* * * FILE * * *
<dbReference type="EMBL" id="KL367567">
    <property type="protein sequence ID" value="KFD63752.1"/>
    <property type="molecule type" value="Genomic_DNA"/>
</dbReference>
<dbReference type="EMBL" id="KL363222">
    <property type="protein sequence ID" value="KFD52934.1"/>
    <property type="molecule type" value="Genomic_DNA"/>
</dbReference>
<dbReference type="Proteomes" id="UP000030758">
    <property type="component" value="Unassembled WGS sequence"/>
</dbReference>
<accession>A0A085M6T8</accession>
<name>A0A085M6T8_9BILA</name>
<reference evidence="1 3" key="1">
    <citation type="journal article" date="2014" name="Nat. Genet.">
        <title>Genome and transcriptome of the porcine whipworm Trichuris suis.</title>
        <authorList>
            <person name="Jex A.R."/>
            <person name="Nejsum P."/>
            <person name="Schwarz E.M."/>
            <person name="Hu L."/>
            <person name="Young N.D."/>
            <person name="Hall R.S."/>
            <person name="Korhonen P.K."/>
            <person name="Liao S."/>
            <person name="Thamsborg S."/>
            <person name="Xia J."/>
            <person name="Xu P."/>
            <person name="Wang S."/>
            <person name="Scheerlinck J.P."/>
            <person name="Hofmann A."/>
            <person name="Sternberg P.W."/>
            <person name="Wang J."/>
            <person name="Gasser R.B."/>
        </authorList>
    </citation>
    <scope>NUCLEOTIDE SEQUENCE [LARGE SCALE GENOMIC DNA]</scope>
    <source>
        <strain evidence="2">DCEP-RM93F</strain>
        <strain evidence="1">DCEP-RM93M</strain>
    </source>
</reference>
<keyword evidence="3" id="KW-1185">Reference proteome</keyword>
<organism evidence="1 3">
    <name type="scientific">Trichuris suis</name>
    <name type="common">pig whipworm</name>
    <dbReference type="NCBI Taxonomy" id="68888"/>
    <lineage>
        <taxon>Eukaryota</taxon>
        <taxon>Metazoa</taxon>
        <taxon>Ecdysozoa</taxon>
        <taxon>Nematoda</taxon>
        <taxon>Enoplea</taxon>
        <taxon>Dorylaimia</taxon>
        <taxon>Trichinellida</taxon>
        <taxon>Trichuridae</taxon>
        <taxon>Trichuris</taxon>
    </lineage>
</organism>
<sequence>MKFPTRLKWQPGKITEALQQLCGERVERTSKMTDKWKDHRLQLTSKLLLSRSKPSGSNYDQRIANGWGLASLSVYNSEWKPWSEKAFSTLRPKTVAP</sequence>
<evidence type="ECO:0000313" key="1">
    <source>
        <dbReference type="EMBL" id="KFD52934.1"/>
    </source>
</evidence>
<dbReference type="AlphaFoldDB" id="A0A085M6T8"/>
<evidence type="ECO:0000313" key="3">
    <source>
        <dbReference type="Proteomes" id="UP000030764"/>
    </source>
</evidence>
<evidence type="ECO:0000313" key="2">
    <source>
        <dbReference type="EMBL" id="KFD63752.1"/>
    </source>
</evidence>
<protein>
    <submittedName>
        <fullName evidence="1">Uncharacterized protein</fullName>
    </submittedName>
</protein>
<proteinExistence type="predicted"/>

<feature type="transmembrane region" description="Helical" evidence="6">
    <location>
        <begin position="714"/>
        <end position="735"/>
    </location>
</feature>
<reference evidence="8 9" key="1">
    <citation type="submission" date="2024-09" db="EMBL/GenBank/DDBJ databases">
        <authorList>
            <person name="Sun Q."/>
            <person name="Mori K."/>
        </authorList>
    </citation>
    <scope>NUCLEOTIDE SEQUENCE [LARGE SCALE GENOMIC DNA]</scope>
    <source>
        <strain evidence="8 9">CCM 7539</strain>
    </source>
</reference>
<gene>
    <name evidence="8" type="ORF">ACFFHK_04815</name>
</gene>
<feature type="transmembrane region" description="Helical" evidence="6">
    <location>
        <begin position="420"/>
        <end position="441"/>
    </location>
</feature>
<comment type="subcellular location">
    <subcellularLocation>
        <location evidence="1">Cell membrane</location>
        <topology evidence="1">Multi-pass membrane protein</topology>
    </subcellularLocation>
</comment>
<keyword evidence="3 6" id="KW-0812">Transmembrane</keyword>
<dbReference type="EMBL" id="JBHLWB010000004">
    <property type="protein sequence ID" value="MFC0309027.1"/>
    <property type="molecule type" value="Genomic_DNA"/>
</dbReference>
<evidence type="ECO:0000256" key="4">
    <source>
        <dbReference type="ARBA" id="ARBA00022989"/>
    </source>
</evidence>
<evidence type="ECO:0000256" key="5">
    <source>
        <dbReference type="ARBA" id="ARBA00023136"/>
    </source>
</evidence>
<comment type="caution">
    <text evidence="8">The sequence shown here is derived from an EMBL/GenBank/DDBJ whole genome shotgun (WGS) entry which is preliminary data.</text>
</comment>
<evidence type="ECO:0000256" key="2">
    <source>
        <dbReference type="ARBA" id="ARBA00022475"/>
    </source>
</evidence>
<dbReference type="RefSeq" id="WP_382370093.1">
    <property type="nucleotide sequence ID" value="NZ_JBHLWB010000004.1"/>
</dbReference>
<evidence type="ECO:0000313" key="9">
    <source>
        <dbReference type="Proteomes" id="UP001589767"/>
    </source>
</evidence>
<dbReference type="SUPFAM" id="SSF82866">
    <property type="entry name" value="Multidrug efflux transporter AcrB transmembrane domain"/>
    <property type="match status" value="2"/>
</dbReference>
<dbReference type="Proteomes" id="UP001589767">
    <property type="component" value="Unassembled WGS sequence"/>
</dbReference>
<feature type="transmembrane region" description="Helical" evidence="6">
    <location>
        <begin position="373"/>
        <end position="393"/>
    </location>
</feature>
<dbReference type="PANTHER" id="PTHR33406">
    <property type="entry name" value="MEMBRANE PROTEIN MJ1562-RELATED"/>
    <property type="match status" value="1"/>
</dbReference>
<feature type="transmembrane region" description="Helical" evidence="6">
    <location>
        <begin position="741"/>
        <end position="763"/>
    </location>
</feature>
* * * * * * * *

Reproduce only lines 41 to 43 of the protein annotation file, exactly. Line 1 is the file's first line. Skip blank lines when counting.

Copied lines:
    </source>
</reference>
<keyword evidence="3" id="KW-1185">Reference proteome</keyword>